How to Teach Kids About Germs

How to Teach Kids About Germs

Learning about germs and how to stay healthy is always important! The concept of germs can be hard for kids to understand, especially since we cannot see or feel them! While working in childcare, I have had several kids not wash their hands or ask me why they have to. I usually reply “Because they’re dirty, you have to wash the germs away!” Usually the child will look at their hands and say, “I don’t see anything dirty!” In this post, I have included some different ideas I have used in the past to help kids learn about germs and encourage them to practice healthy habits!


  • Washing Hands

Glow Germs Kit

The Glo Germs Kit is something that was donated to my preschool/daycare room years ago.  Inside is special lotion  and a black light.  First, I would rub the lotion in on my hands and show how it “glows” with the black light on it so everyone can “see” the germs.  Next, I would go wash my hands and show them under the black light again.  I would talk about how everyone needs to wash their hands well to get all the germs off, making sure we scrub all parts of our hands, including our nails and in between our fingers.  Also included is a powder that glows under the black light.  I would put a little around the room and have the kids play normally, then we would look around the room with the black light to see were the “germs” ended up.  It is a great visual for kids to hopefully understand that we cannot see germs, but they are all around us.   See a similar activity here from the CDC.


This is another great visual to show children about germs, and is very similar to the Glo Germs kit.  You can put the glitter around the room and show how germs spread (we all know how glitter gets EVERYWHERE! so good luck if you do this one)  You can also put glitter in water and show how it sticks to hands.  Then have your kids go rinse their hands with just water and see how much comes off.  Then have them go back and use soap and see how the soap really helps to clean it off, and in turn helps clean our hands better than just water alone.

Stamps or Stars on Hand

To help kids understand how long to wash their hands, I have put a stamp on the back of their hand or written a star with a pen or marker.  Then, I would tell them they need to use soap and scrub until the stamp or star is gone.  I have also told them in the past to sing the song “Happy Birthday” or “The ABCs” through twice to help them understand they need to scrub for awhile before they can be done.

  • Covering Coughs and Sneezes


This is a great visual to show kids how germs spread when a person coughs or sneezes.  To do this activity all you need to do is get a handful of pom poms and pretend to sneeze or cough.  When you are pretending, make sure to kinda throw them out from your mouth area, making them go far.  Then talk to the kids about how far the pom poms went and how many people they touched.  Talk about how germs do the same thing, that is why we need to try to cover our coughs and sneezes so other people don’t catch our germs.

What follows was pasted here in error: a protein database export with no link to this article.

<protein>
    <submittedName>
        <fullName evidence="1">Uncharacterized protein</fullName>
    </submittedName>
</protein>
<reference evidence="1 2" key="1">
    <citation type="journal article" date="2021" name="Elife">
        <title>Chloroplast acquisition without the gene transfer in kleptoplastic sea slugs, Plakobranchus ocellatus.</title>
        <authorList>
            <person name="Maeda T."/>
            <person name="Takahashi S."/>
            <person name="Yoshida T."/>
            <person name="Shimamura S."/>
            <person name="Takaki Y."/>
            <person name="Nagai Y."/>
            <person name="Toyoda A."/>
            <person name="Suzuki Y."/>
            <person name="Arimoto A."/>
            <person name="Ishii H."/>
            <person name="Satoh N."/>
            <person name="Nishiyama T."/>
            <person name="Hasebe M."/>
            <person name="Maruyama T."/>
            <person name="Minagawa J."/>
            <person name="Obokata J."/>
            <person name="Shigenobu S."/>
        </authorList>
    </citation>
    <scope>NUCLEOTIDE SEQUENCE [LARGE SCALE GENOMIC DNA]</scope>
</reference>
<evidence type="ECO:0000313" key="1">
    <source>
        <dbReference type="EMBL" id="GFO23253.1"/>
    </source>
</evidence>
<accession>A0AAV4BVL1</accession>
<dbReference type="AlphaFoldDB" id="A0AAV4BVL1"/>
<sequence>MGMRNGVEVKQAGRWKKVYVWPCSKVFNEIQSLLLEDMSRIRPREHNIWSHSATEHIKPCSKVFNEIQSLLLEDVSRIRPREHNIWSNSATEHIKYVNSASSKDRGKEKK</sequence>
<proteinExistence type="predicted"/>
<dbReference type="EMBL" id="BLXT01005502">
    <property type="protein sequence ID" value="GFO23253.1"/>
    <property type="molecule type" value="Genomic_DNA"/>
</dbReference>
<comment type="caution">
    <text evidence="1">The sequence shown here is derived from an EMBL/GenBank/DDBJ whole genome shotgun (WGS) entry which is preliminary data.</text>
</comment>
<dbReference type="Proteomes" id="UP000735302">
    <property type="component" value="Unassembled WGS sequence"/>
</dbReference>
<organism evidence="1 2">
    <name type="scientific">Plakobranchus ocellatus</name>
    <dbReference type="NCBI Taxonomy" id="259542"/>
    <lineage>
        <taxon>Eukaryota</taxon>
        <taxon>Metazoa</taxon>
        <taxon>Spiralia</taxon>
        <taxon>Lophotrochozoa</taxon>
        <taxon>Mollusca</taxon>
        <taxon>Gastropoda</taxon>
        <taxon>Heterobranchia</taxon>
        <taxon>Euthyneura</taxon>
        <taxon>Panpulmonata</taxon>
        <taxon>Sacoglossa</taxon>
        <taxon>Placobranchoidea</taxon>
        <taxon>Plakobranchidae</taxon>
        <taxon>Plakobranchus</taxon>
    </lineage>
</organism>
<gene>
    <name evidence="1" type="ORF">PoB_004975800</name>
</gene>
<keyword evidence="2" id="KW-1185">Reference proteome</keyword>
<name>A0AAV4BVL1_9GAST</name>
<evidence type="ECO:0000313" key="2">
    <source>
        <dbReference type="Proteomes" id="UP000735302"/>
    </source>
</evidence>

“Vampire it” or “Be like Batman”

When talking to kids about sharing germs, it is important to teach them how to cover their cough or sneeze.  A couple phrases I have used at daycare have been, “Vampire it” and “Be like Batman”.  I will always then show them what they look like and talk about how they can help block germs from spreading all over the room.   It is also important to remind kids they need to wash their hands, especially if they use a tissue or if they do end up coughing or sneezing into their hands.

  • Experiments about Germs

Clean/Dirty Hands with Bread

This is a science experiment to see the effects of clean and dirty hands on our food. To start this activity, have some  kids wash their hands with soap and water and some of them not wash.  Next, have the kids with clean hands touch some slices of bread and some with dirty hands touch different slices of bread.  Then bag up the bread in ziplocs and label them so you know which ones were touched with clean hands and dirty hands.  After, have everyone make a guess of what is going to happen to the bread.  Put the bread somewhere where everyone can see it, and make observations.  The “clean” bread should not mold very fast and the “dirty” bread should mold and get more yucky faster.  When that starts to happen, then talk about how it is important to wash your hands well before you handle food.  See a similar activity posted on WebMD here.

Pepper in water

All you need is a bowl with water, pepper, and soap.  Fill the bowl with some warm water and sprinkle some pepper in.  Have the kids stick a finger in the bowl and see how the pepper sticks to their hand.  Then talk to the kids about how the pepper is like germs and we don’t want to have them on us or give them to other people.  After they wipe the pepper off, have them put some soap on their finger and dip it into the bowl.  The pepper should disperse and also not stick to their finger.  Take that time to talk to the kids about the importance of soap and how it helps us to not keep germs on our hands.  See where I found this idea here.

Go ahead and try one of these activities with your kids at home or in your classroom! Let me know how it goes below! It can be tough trying to get adults to do all these things, let alone kids!  But don’t worry, we are in this together and the more we try, the more these habits will stick! We got this!

Simply by Christine

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